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West Africa’s artisanal fishing fleet has grown in size and engine power to the point where it now dwarfs the region’s industrial fleet. Yet despite a massive labor force and steadily growing horsepower, artisanal fishers still catch way less fish.
Over the past 65 years, the total artisanal fishing effort in the coastal waters from Morocco to Namibia has increased 10-fold. Thousands of people in West Africa work as artisanal fishers, providing fish for their local communities. Yet over time, and in contrast to their industrial counterparts, artisanal fishers have become less efficient. That is the finding of a seven-year study by experts with the University of British Columbia’s Sea Around Us project.
The results paint a picture of West Africa’s subsistence fishers as a rapidly expanding group of people who are working in increasingly difficult conditions.
The team developed a new assessment metric—a way of assessing fishing effort—that let them directly compare the successes of the artisanal and industrial fishing fleets. The researchers compiled data on the number of boats operating in the region, their size, the number of days they operate, and the type of gear they used. When a boat wasn’t motorized, manpower was converted into energy. Compiling this with the size of the fishing catch gave the scientists a standard measure: how many fish are caught per unit of energy spent.
In the 1950s, the scientists report, there were 750,000 artisanal fishers operating 50,000 boats to catch 540,000 tonnes of fish each year. The industrial sector had, in the same period, 37,150 fishers operating 500 boats with a catch of 1.1 million tonnes of fish.
By the turn of the century, artisanal fishers’ boats had grown in size and capacity. Local fish stocks were declining because of over-exploitation by foreign industrial fishers, and the displacement of fish caused by warming waters. Artisanal fishers were forced to adapt.
As the researchers note, some artisanal fishers’ boats can now be up to 30 meters long. They’ll carry 40 fishermen, and can stay at sea for up to 10 days.
“Fishers have to go further, and hence have boats that can stay at sea for longer. However, they catch less fish,” says Dyhia Belhabib, who led the team at Sea Around Us.
In the 2000s, the most recent period for which data was available, there were 3.5 million artisanal fishers using 225,000 boats to harvest 1.6 million tonnes of fish. In the industrial fleet, 3,300 boats operated by 24,519 fishers were pulling in 4.1 million tonnes of fish.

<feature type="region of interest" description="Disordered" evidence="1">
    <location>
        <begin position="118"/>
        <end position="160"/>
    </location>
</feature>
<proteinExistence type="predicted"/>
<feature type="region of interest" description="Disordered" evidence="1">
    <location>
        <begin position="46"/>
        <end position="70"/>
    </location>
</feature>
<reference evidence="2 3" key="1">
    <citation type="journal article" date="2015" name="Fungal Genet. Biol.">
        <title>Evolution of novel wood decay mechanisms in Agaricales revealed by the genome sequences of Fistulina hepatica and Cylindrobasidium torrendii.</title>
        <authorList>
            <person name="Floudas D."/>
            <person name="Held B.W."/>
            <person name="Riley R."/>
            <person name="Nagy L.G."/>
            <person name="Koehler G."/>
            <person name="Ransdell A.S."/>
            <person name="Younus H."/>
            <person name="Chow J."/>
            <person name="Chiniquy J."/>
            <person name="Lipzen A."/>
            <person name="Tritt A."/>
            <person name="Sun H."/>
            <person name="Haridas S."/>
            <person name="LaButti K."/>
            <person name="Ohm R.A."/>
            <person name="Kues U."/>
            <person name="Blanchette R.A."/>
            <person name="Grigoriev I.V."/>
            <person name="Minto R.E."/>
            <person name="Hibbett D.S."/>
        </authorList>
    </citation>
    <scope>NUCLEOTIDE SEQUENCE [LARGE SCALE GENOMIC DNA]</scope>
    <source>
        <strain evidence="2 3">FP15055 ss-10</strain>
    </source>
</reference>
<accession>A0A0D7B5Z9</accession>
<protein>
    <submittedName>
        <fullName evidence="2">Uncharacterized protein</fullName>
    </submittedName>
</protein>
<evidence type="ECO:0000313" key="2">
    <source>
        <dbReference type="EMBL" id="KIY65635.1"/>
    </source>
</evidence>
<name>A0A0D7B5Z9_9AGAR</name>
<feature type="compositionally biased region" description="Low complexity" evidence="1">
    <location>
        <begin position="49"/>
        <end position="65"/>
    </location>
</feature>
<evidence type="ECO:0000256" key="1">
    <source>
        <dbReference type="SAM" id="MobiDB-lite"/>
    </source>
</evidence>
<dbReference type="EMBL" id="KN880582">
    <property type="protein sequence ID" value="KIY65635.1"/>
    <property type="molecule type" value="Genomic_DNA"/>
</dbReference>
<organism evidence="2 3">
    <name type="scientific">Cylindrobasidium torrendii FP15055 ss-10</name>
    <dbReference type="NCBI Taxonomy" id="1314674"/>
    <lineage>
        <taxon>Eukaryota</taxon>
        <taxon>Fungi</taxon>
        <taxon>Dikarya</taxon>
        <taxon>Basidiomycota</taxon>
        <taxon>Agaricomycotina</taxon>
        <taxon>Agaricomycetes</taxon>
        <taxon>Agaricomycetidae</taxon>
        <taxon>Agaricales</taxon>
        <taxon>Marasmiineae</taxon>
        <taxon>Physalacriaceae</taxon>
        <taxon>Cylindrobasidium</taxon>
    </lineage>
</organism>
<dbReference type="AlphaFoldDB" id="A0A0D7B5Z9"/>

In some parts of West Africa, Belhabib says, the uncontrolled growth of the artisanal fleet is putting unsustainable pressure on fish populations. At the same time, competition with foreign fleets—particularly illegal ones—is increasingly fierce.
There are “too many fishers chasing too few fish,” she says.
The net result is fish populations that are declining dangerously—losses that threaten the livelihoods and food security of small-scale fishing communities. But it’s important to step back and pose the bigger question: why, asks Belhabib, is there such a drastic increase in the number of artisanal fishers but such a dramatic decrease in their fishing efficiency?
Djiga Thiao, a research director with the Oceanographic Research Center Dakar-Thiaroye, in Senegal, says more should be done to reduce the pressure on fish stocks.
The focus should be on fishing efficiency, while promoting equal access to fishing resources and national food security, says Thiao.
Unlike industrial fishers, for all their effort, artisanal fishers’ effects on the ecosystem are relatively benign. Belhabib says future policy should focus on helping artisanal fishers sustainably improve their catches.
“If it takes a reduction in the industrial fishing effort, particularly of foreign ownership, then this should be prioritized,” Belhabib says.
Keen to see fisheries science informing fisheries governance, Shehu Akintola, a fisheries expert from Lagos State University in Nigeria says it’s always a challenge for African countries to move from research to policy implementation.
“Walking our talk remains the critical challenge to such studies benefitting the fishers in West Africa,” Akintola adds.